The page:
Klapp, Whitehead: Public invited to Aug. 7 nuisance ordinance hearing

In 2016, the Arizona legislature passed a bill dubbed the “Airbnb” bill, restricting cities’ authority to regulate short term rentals (SB1350: ).

Suzanne Klapp

Prior to this law, the city of Scottsdale did not permit rentals of less than 30 days in single family residential areas. The impact of the three-year-old state law has been profound.

We hear from residents whose neighborhoods and quality of lives have been disrupted as homes are converted into “hotels.” Short term rentals often have higher occupancy than normal homes, increasing noise, traffic, street parking, and trash. The revolving door of tenants has harmed the sense of community in these neighborhoods.

According to the city treasurer’s office, there were 2,818 short term listings in Scottsdale this past March. “Party houses” in single family neighborhoods are also springing up across the city and promoted through social media. These party activities draw large crowds, noise, trash and sometimes illegal activities.

Solange Whitehead

Now, for the good news. This spring, a new state law ceded some control for regulating short-term rentals back to cities. Short-term lodging operators in Scottsdale must now obtain transaction privilege tax licenses and pay appropriate bed taxes.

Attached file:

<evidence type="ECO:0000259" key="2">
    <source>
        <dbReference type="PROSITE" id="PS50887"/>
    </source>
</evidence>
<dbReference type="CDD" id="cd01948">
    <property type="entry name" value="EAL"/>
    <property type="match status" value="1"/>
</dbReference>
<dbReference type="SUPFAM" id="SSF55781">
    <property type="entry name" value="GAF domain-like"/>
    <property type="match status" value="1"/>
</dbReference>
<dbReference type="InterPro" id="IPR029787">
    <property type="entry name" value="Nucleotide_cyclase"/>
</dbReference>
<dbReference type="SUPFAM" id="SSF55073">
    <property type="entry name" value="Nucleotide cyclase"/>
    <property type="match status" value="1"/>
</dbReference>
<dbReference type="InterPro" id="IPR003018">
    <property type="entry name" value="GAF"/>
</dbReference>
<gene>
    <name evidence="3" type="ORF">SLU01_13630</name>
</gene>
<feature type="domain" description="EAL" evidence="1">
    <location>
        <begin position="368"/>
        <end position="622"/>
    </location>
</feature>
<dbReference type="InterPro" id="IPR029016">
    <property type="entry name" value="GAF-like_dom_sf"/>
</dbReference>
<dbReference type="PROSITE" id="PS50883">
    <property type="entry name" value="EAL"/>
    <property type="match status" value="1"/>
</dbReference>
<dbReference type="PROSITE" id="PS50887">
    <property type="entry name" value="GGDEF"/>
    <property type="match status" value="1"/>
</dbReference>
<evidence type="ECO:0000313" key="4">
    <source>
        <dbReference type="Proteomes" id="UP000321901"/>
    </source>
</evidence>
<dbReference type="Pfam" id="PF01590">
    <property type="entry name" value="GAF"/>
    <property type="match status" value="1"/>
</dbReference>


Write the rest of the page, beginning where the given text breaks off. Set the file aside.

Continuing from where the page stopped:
These lodging owners must also provide contact information for a responsible party. Fines for violations at the properties will now be levied on owners in addition to vacationers. The first fine is $500 and rises to $1,000 then $1,500 for subsequent violations.

In order to maximize protection of our neighborhoods, the City Council has directed the city staff to develop an ordinance that controls nuisance parties and unlawful gatherings on private property.

A public hearing — which applies to short- and long-term rentals — will be from 6 to 7 pm., Aug. 7 at the Community Design Studio, 7506 E. Indian School.

Public comments can be made in person or by emailing Raun Keagy at rkeagy@scottsdaleaz.gov. The proposed ordinance can be found at Scottsdaleaz.gov and search for “Nuisance parties and unlawful gatherings ordinance.”

We are building a short term rental owner database so the Scottsdale Police Department and other city enforcement personnel can assertively enforce the law and notify and assess fines on owners for violations at their properties. The data will also provide a clearer picture of how short-term rentals are impacting each of our neighborhoods – data that may influence future legislative bills and ordinances.

We believe that enacting a nuisance ordinance and creating a useful database are first steps that will make a positive and visible impact immediately on residents.

We look forward to hearing from you or seeing you at the nuisance ordinance public hearing on Aug. 7.

Editor’s note: Ms. Whitehead and Ms. Klapp are elected members of Scottsdale City Council

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